Have you had a unique RGB lighting EXPERIENCE with a mechanical keyboard that would UP your game?
We found this extraordinary mechanical gaming keyboard that the coolest gamers would want to have!
Manufactured by a South Korean tech company, we bring you Manic X70 Gaming Keyboard.
Guys, South Korea isn’t only about PUBG anymore!
Manic X70 Gaming Keyboard
Manic X70 Gaming Keyboard is from a company called Hanmi Micronics, or Micronics for short. They are a PC peripherals manufacturer known in South Korea for their power supplies, PC cases, and curved monitor AIO cases. They are a regular at Computex since 2016.
In the early part of 2018, Micronics expanded their product lineup and ventured into gaming peripherals. And under that lineup is the Manic X70 Gaming Keyboard which is aimed at the large pc gaming market in South Korea.
Now, you might think that this is just another run-of-the-mill keyboard with the same mechanical switches that can be found on nearly every gaming keyboard on the market today.
No my friend, Micronics took a different route and decided to design and build their own switches called the Manic Mechanical Switch.
Manic Mechanical Switch
The Manic Mechanical Switches also comes in three flavors – Blue, Brown, and Red. Like the mechanical switches of other brands,
Blue are tactile and clicky. While the Brown switches are tactile and silent. And lastly, the Red being linear.
The Manic switches are rated for 60 million clicks and have RGB lighting – Very important to have these days.
Aesthetics of the Manic X70 Gaming Keyboard
After taking care of the switches and the internal parts, it was time to design the looks and appeal of the keyboard.
With the aim of being “the keyboard that gamers want”, the designers took every consideration on the features and looks of the Manic X70. They’ve examined and scrutinized every keyboard that is available on the market today.
They’ve come up with a design that incorporates the most needed features of gamers plus the looks that no other keyboard has.
At first glance you’ll readily notice that this is a gaming keyboard that no one ever has. The light diffuser bar called the “Edge RGB” sits on top of the keyboard is a very unique feature that catches anyone’s attention when you turn on the RGB Lighting.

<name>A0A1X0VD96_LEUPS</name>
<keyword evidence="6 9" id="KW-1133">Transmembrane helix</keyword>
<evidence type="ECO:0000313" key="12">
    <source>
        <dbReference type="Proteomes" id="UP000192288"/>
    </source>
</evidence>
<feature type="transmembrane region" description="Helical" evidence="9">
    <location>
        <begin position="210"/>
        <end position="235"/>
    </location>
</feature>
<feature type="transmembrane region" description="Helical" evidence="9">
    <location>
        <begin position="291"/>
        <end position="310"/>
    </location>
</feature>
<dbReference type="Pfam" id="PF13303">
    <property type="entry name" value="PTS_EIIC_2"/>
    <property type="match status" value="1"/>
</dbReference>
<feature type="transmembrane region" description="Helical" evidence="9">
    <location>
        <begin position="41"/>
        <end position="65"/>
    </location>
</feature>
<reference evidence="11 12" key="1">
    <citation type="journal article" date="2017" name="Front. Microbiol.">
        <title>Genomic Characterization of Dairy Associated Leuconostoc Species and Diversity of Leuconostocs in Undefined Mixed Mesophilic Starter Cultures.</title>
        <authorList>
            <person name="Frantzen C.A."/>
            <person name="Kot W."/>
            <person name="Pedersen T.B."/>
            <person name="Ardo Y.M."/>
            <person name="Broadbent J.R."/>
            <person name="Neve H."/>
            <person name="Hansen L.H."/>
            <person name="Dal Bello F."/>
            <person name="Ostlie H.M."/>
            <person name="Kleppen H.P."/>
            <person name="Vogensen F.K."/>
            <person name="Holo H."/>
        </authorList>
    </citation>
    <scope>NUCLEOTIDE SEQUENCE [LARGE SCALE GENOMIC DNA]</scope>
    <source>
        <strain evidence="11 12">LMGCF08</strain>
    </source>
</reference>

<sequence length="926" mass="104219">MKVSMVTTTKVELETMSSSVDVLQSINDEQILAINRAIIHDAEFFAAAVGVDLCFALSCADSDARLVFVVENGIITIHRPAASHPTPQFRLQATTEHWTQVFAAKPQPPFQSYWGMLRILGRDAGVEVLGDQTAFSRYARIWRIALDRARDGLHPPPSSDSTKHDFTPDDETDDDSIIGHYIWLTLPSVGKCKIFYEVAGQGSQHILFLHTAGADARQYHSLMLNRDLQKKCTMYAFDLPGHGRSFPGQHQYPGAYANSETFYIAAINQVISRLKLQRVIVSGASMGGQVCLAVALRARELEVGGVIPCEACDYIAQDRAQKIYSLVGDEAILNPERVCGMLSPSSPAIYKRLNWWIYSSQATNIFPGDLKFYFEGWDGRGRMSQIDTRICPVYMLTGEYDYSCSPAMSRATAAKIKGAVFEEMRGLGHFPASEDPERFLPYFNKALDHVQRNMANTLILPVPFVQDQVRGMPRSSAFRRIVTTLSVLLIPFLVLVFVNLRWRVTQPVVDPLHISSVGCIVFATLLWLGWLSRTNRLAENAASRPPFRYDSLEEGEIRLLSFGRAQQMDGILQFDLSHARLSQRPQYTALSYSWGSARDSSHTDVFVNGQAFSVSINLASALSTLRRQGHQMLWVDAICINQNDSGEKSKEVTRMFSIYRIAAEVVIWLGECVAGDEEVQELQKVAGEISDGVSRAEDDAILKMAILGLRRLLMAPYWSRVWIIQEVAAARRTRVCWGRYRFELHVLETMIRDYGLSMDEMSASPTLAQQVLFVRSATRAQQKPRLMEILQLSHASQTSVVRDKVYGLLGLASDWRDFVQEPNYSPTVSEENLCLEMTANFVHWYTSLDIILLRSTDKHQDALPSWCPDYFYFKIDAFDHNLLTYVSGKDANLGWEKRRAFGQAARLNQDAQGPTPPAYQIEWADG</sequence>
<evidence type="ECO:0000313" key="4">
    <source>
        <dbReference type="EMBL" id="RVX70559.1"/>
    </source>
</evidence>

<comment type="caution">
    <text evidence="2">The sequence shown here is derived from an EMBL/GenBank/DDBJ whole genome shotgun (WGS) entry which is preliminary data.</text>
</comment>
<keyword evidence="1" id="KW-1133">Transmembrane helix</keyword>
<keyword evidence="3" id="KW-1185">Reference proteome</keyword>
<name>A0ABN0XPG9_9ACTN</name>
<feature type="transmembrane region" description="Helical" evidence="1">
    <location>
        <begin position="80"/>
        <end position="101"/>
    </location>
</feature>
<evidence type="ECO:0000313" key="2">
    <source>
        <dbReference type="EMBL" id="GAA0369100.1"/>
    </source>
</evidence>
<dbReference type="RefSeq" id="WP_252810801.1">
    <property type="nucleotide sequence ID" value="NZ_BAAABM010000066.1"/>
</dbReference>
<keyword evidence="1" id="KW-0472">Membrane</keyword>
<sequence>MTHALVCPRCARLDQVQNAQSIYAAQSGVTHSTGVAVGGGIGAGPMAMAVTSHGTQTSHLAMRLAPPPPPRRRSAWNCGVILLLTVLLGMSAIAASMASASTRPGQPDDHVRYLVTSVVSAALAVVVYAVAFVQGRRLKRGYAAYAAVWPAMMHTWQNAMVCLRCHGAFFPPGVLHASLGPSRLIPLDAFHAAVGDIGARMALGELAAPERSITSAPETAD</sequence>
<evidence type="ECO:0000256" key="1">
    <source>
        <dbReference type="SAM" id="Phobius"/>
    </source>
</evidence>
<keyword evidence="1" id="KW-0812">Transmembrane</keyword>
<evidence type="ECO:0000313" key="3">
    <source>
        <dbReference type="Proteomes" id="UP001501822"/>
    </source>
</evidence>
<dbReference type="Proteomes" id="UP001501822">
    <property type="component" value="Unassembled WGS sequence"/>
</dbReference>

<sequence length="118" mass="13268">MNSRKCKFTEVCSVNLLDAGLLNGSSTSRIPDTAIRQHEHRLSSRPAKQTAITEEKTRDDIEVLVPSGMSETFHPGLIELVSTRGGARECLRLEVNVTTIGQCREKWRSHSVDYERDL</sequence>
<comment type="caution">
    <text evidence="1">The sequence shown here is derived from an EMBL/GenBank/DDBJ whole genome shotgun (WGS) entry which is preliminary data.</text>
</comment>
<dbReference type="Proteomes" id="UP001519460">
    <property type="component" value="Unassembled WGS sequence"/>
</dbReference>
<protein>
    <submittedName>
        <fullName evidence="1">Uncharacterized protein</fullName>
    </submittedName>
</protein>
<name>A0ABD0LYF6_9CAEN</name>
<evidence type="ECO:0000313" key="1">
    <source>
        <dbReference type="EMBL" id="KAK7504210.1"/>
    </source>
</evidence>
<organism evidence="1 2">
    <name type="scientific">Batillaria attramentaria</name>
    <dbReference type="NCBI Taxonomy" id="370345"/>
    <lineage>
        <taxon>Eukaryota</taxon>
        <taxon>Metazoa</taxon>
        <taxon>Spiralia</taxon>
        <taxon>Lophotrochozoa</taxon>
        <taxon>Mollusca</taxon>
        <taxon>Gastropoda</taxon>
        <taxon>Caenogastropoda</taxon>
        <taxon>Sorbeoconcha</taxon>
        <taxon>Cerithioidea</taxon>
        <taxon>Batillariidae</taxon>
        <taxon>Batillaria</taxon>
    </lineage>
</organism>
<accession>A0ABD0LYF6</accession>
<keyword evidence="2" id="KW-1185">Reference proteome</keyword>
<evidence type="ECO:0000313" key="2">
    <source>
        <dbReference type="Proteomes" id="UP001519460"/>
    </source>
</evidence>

You’ll also notice the volume control knob at the upper left side of the keyboard, just on top of the ESC button.
Right beside the volume knob is a set of dedicated programmable Macro buttons called the G-key Macro buttons (G1-G4) which can be configured to suit your needs.
On the right side of the keyboard you’ll notice another set of dedicated buttons specific for volume control, volume mute, and a shortcut key for the Calculator App.
The volume knob is different from the ones that most other keyboards have. As it has a tactile feel while tuning the volume up or down.
You can also change the color underneath it, from red to rainbow. Or you can simply turn the colors off by pressing on the volume knob itself.
The rest of the keys follow the standard 104-key layout.
Look and Feel
Overall the construction of the Manic X70 Gaming Keyboard is amazingly good for an all ABS plastic build.
Flexing is minimal indicating that Micronics didn’t use cheap plastics for the X70 and the matte black finish adds a more premium look.
Underside the keyboard are a set of two rubberized keyboard feet which can be extended once to elevate the keyboard. And a fixed braided USB cable to connect to your computer or laptop.
This wraps up our first impression look of the Manic X70 Gaming Keyboard.
On to RGB!
RGB Lighting On!!
For starters there are fourteen (14) lighting effects for the keyboard alone plus another set of three (3) separate lighting effects specifically for the Edge RGB. And the outcome of this is total RGB goodness!
Most of the RGB lighting effects can be changed using a combination of keys and are easily known once you’ve surveyed the keyboard keys.
Changing RGB effects
For a quick reference, to change the effects on the keys just use the Fn + F9 combo. To change the color of the keys, you use the Fn + Up/Down arrow keys.